Thanksgiving is more than a holiday. It’s a mindset, an attitude of the heart, and an essential spiritual discipline for every Christian. It feeds our spiritual growth and leads to a deeper experience of God’s peace. But how can we weave thankfulness into the fabric of pastoral ministry? How can we as pastors help our flock to grow in thankfulness so that, as individuals, our minds may be less anxious, and, as congregations, our churches may model a thankful spirit to a world characterized by complaining?
In his pastoral letter to the Colossians, the apostle Paul answers these questions by both example and instruction. Seven times in his brief letter, Paul brings thanksgiving to the reader’s mind. Thus, we see that cultivating thankfulness is one of the Holy Spirit’s priorities for us and our ministry. However, Paul’s direction differs from a simple “Think positive!” message in that he roots God’s call to thanksgiving in the soil of our new life in Christ. Grounding gratitude in every believer’s union with Christ is a key from which we gain four practical applications for our pastoral ministry.
Always thank God for the people who make up your flock
We find Paul’s first mention of thankfulness in the opening verses: “We always thank God, the Father of our Lord Jesus Christ, when we pray for you, since we heard of your faith in Christ Jesus and of the love that you have for all the saints” (Col. 1:3-4). Before the apostle issues forth any teaching or command concerning thankfulness, he models it. Under the inspiration of the Spirit who cannot lie, Paul testifies that he consistently gives thanks to God for the Colossian believers every time he prays for them. Think about it. Even though there are theological challenges and practical godliness issues that he needs to address, Paul’s baseline ministry to them is prayer, which includes gratitude for their being in Christ and growing in love. How do you pray for your church? Do you regularly thank the Lord for every member of your flock—those who are easy to shepherd, as well as those who are more difficult to care for and lead?
Always compel your flock to set their minds on Christ
Paul exhorts Christians to be thankful, but he also keeps his call connected to our new reality—a life pattern of thankfulness that grows from our new-creature-in-Christ theology. In Colossians 3:1, Paul transitions from theology—what we believe—to the practice of putting on the new self: “If then you have been raised with Christ.” Sometimes the word if has the sense of meaning “because” or “since.” Because we are united to Christ, it only makes sense to compel the believers in our church like Paul did: “Set your minds on things that are above, not on things that are on earth. For you have died, and your life is hidden with Christ in God” (Col. 3:2-4). From an earthly perspective, there is always cause for discontent or a temptation to be ungrateful. Therefore, habitually point your flock to fix their minds on Christ by remembering that their old life died, and their new life is hidden safely with him. We nurture true contentment in all circumstances as we remember the works of Christ on our behalf. If the apostle had to learn contentment, which is rooted in Christ (Phil. 4:11), then so do we and the flock that we pastor.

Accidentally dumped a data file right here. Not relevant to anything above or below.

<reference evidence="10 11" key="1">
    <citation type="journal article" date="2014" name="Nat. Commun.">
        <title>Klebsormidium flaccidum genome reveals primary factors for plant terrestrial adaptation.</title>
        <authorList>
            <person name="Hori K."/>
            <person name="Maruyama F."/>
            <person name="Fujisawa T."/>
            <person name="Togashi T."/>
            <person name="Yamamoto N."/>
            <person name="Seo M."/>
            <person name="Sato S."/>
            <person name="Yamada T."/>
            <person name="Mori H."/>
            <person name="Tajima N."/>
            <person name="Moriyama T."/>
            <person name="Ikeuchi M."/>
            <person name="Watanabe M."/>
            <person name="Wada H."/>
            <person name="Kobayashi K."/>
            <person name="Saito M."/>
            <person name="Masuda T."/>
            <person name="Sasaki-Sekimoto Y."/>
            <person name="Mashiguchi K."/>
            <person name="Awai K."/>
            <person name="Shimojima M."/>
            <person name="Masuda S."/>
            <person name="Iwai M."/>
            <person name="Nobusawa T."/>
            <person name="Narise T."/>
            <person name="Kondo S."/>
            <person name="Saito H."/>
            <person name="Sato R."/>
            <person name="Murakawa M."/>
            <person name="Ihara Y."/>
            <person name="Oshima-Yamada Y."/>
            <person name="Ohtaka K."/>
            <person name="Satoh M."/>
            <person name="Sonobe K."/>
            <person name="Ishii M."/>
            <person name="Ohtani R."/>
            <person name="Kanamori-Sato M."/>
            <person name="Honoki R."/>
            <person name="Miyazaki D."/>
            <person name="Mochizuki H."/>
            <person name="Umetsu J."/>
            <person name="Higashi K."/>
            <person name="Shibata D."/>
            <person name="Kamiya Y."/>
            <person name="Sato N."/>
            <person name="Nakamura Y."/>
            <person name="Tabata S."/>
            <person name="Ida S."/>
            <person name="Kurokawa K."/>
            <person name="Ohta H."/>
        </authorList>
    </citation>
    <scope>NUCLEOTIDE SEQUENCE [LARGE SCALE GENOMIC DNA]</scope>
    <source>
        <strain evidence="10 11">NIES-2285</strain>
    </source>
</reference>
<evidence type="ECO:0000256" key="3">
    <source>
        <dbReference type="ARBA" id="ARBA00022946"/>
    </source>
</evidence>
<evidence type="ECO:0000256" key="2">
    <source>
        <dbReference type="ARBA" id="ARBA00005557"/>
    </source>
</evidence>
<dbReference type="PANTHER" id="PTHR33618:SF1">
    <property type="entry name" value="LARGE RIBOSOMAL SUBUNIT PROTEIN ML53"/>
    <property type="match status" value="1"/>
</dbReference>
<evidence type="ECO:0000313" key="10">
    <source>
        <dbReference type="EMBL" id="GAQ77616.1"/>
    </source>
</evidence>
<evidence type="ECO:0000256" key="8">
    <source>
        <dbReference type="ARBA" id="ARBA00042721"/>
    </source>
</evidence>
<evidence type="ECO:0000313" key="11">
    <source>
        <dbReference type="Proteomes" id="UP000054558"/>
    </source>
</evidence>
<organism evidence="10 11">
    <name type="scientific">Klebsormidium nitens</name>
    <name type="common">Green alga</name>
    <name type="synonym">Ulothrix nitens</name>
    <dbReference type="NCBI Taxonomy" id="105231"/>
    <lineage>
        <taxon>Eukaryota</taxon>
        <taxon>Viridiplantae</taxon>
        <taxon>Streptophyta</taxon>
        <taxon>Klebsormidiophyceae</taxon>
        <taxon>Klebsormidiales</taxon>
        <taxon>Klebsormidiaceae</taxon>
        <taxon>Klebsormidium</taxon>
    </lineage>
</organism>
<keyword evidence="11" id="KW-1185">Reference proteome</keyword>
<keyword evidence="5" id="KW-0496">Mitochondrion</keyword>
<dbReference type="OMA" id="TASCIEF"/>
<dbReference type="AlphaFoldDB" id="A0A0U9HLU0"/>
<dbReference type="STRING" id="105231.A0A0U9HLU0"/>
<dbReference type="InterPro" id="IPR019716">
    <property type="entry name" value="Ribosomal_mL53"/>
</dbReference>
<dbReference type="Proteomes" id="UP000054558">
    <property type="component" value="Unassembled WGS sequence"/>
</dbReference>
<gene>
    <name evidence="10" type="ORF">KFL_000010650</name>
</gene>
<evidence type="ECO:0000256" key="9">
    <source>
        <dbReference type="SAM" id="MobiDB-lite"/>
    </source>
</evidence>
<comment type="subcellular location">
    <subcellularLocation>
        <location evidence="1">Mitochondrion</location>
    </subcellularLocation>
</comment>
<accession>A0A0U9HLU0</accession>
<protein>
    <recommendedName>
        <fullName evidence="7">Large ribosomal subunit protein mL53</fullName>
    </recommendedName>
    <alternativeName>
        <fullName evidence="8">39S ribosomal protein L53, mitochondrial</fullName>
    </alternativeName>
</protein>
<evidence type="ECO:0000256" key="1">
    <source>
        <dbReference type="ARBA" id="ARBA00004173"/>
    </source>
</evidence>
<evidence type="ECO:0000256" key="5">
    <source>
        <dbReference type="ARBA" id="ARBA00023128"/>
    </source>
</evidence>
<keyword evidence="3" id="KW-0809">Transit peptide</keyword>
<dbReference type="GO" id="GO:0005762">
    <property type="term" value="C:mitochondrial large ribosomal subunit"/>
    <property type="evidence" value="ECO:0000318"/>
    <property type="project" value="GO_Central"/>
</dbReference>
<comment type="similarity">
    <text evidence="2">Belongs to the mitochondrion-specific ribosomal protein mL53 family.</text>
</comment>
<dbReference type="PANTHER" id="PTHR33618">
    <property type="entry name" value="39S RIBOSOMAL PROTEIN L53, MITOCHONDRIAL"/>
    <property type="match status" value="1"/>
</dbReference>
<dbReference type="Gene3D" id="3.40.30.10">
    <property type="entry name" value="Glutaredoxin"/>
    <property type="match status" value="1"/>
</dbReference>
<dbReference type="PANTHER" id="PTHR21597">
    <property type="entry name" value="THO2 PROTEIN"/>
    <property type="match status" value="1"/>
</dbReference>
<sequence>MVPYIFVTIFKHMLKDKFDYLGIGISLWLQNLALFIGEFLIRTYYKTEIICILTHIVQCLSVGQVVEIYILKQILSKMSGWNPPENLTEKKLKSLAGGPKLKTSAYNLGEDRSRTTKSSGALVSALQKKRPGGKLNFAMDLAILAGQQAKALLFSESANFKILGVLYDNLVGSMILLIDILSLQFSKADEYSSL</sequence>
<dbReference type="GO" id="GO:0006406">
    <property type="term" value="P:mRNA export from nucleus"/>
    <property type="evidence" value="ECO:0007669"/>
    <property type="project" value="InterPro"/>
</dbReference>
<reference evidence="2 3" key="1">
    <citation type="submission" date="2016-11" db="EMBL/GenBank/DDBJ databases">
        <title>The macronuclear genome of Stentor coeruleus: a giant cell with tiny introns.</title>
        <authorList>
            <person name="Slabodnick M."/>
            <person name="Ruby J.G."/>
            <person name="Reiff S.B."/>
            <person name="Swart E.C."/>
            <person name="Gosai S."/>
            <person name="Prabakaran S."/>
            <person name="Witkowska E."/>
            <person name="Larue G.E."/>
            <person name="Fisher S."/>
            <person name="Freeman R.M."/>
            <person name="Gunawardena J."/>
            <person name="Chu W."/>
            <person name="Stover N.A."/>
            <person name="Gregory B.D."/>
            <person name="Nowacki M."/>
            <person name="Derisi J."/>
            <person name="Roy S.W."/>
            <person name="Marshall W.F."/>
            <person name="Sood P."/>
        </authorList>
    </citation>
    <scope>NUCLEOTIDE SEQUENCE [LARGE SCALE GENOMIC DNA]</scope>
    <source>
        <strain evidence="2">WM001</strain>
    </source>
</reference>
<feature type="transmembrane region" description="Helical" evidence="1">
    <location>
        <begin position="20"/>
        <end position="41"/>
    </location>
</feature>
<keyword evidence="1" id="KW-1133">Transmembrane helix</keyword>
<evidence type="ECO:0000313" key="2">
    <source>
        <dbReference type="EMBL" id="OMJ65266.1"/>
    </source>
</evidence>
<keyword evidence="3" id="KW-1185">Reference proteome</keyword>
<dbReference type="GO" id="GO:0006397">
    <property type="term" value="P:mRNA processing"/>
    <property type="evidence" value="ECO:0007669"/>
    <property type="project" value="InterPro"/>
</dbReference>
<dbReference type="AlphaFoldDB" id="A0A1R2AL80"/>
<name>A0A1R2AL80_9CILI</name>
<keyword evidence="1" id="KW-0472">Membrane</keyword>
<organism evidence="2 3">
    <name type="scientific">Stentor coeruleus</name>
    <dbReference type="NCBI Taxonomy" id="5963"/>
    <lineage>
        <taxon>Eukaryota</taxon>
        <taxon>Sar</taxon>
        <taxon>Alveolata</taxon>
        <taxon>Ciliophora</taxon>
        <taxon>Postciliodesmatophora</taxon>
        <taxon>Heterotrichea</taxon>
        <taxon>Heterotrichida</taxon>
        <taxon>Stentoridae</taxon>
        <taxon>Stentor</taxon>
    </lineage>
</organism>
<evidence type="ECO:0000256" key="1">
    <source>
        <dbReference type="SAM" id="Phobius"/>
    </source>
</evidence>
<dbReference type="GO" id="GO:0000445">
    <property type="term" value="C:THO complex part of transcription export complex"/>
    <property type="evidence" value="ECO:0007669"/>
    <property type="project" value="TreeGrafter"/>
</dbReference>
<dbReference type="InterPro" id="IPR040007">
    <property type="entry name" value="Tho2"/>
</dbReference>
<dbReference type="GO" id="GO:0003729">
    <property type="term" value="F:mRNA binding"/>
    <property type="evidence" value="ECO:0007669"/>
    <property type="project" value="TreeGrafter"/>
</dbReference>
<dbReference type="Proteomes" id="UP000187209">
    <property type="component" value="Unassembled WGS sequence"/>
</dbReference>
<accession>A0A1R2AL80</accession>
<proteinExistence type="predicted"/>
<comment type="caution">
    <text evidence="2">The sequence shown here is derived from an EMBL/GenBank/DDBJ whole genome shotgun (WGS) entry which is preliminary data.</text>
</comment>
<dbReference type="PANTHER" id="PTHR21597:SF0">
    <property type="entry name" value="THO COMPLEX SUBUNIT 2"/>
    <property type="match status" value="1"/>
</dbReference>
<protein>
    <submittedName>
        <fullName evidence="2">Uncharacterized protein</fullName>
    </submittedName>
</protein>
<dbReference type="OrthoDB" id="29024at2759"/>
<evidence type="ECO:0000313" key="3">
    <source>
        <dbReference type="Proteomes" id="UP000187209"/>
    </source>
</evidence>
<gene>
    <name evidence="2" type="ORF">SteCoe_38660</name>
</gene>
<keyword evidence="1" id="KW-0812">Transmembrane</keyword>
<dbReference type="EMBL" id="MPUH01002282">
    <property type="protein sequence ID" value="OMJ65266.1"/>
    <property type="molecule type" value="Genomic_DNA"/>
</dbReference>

Always feed your flock with nourishment from the Word
Paul knew that a thankful heart is one that allows “the peace of God [to] rule” it (Col. 3:15). In other words, an attitude of gratitude is directly connected to whether the peace of God is a ruling motive in our hearts. The peace of God is different from peace with God. Peace with God is positional—we are no longer enemies of God, but submissive kingdom-citizens, children, and friends (Col. 1:21-22; 1 Jn. 3:2; Jn. 15:15). The peace of God is experiential—a calm assurance that guards our inner person through the Spirit, Word-based trust, and prayer (Rom. 14:17; Isa. 26:3; Phil. 4:6-7). When we feed God’s people the gospel-rich, soul-sustaining bread of the Word, then it will richly dwell in them. This equips them to teach and admonish “one another in all wisdom, singing psalms and hymns and spiritual songs, with thankfulness in [their] hearts to God” (Col. 3:16-17). Feeding your flock Christ-centered truth will guard their hearts from anxiety and prompt thanksgiving, which leads to public praise.
Always give thanks while working for the Lord
Coming full circle from where Paul began—by prayerfully expressing thanks to God—he now exhorts believers to “do everything in the name of the Lord Jesus, giving thanks to God the Father through him” (Col. 3:17). Every task assigned to us is sacred, not because we are pastors, but because we are first followers of Christ, who alone is worthy of devotion. Doing all things “in the name of Christ” means doing all our work with diligence while “giving thanks” through Christ to the Father. Our work—and the work of every believer in our church—is an opportunity to express thanks to the One who saved us from the penalty and power of sin and raised us to new life.
In an ungrateful world, our flocks need us to set the example of being filled with thanksgiving. We may do this by cultivating gratitude in our hearts, as we deliberately give thanks to God for them. We may also produce thankfulness in others by helping them to behold the glory of the Savior as revealed in his Word. Together, as pastor and flock, we carry out our assigned work with thankful hearts. This kind of thanksgiving is contagious and will last all year long.